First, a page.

See, while the idea of in-game bosses has carried over from old-school into modern gaming, we’ve also seen a shift away from tradition in many titles – with varying degrees of success. Take Demon’s Souls, for example. After defeating the false avatar of King Allant, you’re invited to the Old One’s lair for one final confrontation. It promises to be a terrifying, epic showdown. What do you get instead? A pathetic fight against a creature hardly fit to be a standard enemy.
The message here is clear, though it was missed by some: for all that his pact with The Old One promised him power; for all the magical might that he unlocked through his association with it, in the end he becomes little more than a parasite, a withered, worthless creature feeding on the beast’s scraps. It’s a powerful message echoed in the earlier encounter with Maiden Astraea; one which involves either the true futility of your quest or the eventual consequences of your lust for power.
For a game which in many ways echoed so many facets of old-school design, Demon’s Souls did a remarkably skillful job of shunting tradition with Allant. In this way, a non-traditional final boss served the narrative masterfully. It brought across exactly the message the developers were likely aiming for, all while securing the integrity of the game itself. Certainly, one could say that Demon’s Souls didn’t end on a satisfying note…but one could just as easily argue that it wasn’t supposed to.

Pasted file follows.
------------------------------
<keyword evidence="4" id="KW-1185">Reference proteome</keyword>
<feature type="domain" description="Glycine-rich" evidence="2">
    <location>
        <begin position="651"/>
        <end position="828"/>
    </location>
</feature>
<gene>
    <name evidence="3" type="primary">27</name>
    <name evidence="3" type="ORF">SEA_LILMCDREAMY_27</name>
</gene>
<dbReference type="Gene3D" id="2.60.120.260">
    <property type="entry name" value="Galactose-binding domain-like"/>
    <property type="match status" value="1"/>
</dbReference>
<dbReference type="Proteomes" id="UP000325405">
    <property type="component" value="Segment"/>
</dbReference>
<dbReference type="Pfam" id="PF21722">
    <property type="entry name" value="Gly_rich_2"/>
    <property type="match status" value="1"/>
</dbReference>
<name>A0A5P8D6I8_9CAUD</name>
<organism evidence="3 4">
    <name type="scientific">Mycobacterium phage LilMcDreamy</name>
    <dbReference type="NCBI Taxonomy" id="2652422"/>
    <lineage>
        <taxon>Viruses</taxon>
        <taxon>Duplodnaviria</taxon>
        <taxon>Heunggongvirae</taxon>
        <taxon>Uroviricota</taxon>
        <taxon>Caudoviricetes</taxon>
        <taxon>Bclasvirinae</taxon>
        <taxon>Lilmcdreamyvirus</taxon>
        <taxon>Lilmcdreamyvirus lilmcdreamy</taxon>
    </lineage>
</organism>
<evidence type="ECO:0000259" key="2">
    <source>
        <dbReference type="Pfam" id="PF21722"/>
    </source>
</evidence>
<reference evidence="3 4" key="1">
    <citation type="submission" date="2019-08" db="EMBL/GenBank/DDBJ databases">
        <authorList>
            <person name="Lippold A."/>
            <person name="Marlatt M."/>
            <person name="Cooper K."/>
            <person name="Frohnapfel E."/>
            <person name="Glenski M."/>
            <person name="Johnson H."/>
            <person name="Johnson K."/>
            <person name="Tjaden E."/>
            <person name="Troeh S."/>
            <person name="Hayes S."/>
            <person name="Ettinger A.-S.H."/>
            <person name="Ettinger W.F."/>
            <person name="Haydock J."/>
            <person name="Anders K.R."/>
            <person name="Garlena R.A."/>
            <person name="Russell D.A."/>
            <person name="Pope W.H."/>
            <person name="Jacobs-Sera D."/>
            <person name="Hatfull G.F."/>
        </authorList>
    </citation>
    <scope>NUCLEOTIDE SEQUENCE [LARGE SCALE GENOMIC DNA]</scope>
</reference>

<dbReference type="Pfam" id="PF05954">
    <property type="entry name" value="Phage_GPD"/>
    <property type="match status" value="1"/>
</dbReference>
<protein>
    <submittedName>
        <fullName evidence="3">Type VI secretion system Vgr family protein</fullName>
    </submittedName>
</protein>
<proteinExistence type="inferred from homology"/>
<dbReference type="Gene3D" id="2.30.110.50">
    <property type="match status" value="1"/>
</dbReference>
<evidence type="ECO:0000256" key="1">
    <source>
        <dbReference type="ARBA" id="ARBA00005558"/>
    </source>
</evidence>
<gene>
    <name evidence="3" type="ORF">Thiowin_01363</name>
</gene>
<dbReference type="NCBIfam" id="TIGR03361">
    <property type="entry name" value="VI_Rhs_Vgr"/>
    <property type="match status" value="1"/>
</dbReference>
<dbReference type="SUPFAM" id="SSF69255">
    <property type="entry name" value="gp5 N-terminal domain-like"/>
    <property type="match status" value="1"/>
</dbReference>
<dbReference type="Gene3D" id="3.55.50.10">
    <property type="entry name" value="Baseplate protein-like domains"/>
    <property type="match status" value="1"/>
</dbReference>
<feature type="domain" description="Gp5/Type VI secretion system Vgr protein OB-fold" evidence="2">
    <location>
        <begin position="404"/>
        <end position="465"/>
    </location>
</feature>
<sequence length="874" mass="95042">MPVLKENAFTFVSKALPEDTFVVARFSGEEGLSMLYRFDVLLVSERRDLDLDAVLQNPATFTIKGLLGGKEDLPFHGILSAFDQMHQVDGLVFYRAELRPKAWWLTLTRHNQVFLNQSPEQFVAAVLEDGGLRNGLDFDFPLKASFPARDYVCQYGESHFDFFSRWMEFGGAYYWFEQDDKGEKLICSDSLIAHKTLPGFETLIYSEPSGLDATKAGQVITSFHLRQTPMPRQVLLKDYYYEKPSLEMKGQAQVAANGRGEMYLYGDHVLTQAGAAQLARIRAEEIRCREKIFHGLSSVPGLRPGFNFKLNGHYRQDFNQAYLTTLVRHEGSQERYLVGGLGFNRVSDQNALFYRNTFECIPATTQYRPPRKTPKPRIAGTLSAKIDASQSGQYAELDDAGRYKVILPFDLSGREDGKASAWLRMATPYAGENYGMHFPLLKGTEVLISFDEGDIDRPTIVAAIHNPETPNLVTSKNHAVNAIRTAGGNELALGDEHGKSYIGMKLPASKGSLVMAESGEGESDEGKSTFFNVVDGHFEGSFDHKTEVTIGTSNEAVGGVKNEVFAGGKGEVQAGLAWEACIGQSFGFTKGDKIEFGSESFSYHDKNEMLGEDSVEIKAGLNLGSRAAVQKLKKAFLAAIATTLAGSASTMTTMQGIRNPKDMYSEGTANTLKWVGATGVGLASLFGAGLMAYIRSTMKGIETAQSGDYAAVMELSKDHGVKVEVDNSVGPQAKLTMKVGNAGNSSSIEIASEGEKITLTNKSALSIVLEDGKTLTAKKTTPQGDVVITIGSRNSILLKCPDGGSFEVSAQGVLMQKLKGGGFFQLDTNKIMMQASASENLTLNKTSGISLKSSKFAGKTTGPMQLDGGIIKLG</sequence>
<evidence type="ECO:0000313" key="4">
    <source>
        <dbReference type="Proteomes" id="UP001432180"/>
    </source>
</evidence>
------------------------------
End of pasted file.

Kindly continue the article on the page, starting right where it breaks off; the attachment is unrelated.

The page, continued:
Let’s look at another example. For all that Mass Effect 3’s ending was bemoaned, I’d argue the fact that it didn’t have a final boss honestly didn’t play into it all that much. Harbinger was not something Shepard could feasibly defeat in a straight-up fight, and as for the Illusive Man, well…that simply wouldn’t have worked. There were certainly problems with what players got, but they were independent of the fact that it wasn’t a ‘traditional’ fight.
The confrontation was unsatisfying because it didn’t truly feel like a battle of wills. It didn’t feel as though you were trying to outwit him, or talk him down, or even overcome his control. It simply felt like a cut-scene; unsatisfying and incomplete. Curiously, that’s what the rest of the ending felt like before the Extended Cut, as well.
But that’s neither here nor there. Where does that leave us? We’ve a whole host of games with real conflict, satisfying endings, and a decent story to boot. What does that say about the question we originally set out to answer?
What’s become clear here is that a well-written narrative doesn’t actually need a final boss in order to feel satisfying or complete. So long as there’s some sort of climax – some sort of gratifying ending to a title – the boss fight is just secondary. That’s what we should be taking away from all this: final boss or no, there’s really no substitute for good writing. If the story you’ve dreamed up fits with the concept of a boss fight, then by all means, incorporate that. If, however, you’d be better served taking a different approach, don’t try to force in arcade-era sensibility (a-la Human Revolution). You’ll just end up cheapening what could have otherwise been a superb experience.